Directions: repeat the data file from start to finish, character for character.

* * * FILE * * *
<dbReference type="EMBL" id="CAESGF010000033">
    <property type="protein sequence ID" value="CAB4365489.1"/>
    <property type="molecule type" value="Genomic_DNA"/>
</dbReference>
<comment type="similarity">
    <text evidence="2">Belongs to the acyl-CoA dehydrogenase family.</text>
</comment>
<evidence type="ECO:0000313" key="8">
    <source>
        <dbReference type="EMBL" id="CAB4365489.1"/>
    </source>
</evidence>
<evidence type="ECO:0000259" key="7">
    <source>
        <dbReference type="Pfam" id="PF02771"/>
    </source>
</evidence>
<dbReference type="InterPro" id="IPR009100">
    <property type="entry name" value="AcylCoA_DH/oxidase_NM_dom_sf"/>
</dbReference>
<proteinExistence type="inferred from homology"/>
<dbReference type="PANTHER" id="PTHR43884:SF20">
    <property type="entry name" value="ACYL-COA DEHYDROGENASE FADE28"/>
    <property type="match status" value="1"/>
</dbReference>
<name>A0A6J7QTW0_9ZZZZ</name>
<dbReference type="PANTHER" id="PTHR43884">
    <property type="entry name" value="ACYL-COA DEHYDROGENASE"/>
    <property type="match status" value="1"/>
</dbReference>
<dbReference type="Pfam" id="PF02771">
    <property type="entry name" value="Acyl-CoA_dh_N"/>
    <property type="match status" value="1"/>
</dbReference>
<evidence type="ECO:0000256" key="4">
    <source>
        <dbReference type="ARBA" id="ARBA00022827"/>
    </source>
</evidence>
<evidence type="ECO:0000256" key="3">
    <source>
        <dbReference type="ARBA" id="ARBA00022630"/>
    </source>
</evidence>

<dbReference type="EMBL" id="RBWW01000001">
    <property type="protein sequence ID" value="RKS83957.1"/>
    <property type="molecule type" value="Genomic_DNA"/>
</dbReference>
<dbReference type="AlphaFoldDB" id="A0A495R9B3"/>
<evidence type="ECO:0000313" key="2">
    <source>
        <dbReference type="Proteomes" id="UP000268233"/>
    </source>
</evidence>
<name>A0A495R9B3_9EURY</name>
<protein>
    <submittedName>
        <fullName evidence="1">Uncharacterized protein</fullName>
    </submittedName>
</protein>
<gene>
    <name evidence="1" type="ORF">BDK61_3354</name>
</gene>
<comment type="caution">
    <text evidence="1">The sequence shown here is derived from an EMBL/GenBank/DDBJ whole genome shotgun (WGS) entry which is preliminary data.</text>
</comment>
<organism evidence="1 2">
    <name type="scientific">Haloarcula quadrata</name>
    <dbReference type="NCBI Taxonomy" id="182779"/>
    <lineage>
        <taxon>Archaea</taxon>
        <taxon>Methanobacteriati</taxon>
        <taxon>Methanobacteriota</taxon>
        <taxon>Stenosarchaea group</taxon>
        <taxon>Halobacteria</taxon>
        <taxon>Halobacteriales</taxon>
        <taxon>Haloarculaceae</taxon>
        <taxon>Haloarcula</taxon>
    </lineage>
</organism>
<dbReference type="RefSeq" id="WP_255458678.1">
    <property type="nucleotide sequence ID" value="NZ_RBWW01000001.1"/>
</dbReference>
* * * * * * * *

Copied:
<dbReference type="EMBL" id="CAESGF010000033">
    <property type="protein sequence ID" value="CAB4365489.1"/>
    <property type="molecule type" value="Genomic_DNA"/>
</dbReference>
<comment type="similarity">
    <text evidence="2">Belongs to the acyl-CoA dehydrogenase family.</text>
</comment>
<evidence type="ECO:0000313" key="8">
    <source>
        <dbReference type="EMBL" id="CAB4365489.1"/>
    </source>
</evidence>
<evidence type="ECO:0000259" key="7">
    <source>
        <dbReference type="Pfam" id="PF02771"/>
    </source>
</evidence>
<dbReference type="InterPro" id="IPR009100">
    <property type="entry name" value="AcylCoA_DH/oxidase_NM_dom_sf"/>
</dbReference>
<proteinExistence type="inferred from homology"/>
<dbReference type="PANTHER" id="PTHR43884:SF20">
    <property type="entry name" value="ACYL-COA DEHYDROGENASE FADE28"/>
    <property type="match status" value="1"/>
</dbReference>
<name>A0A6J7QTW0_9ZZZZ</name>
<dbReference type="PANTHER" id="PTHR43884">
    <property type="entry name" value="ACYL-COA DEHYDROGENASE"/>
    <property type="match status" value="1"/>
</dbReference>
<dbReference type="Pfam" id="PF02771">
    <property type="entry name" value="Acyl-CoA_dh_N"/>
    <property type="match status" value="1"/>
</dbReference>
<evidence type="ECO:0000256" key="4">
    <source>
        <dbReference type="ARBA" id="ARBA00022827"/>
    </source>
</evidence>
<evidence type="ECO:0000256" key="3">
    <source>
        <dbReference type="ARBA" id="ARBA00022630"/>
    </source>
</evidence>

<dbReference type="EMBL" id="RBWW01000001">
    <property type="protein sequence ID" value="RKS83957.1"/>
    <property type="molecule type" value="Genomic_DNA"/>
</dbReference>
<dbReference type="AlphaFoldDB" id="A0A495R9B3"/>
<evidence type="ECO:0000313" key="2">
    <source>
        <dbReference type="Proteomes" id="UP000268233"/>
    </source>
</evidence>
<name>A0A495R9B3_9EURY</name>
<protein>
    <submittedName>
        <fullName evidence="1">Uncharacterized protein</fullName>
    </submittedName>
</protein>
<gene>
    <name evidence="1" type="ORF">BDK61_3354</name>
</gene>
<comment type="caution">
    <text evidence="1">The sequence shown here is derived from an EMBL/GenBank/DDBJ whole genome shotgun (WGS) entry which is preliminary data.</text>
</comment>
<organism evidence="1 2">
    <name type="scientific">Haloarcula quadrata</name>
    <dbReference type="NCBI Taxonomy" id="182779"/>
    <lineage>
        <taxon>Archaea</taxon>
        <taxon>Methanobacteriati</taxon>
        <taxon>Methanobacteriota</taxon>
        <taxon>Stenosarchaea group</taxon>
        <taxon>Halobacteria</taxon>
        <taxon>Halobacteriales</taxon>
        <taxon>Haloarculaceae</taxon>
        <taxon>Haloarcula</taxon>
    </lineage>
</organism>
<dbReference type="RefSeq" id="WP_255458678.1">
    <property type="nucleotide sequence ID" value="NZ_RBWW01000001.1"/>
</dbReference>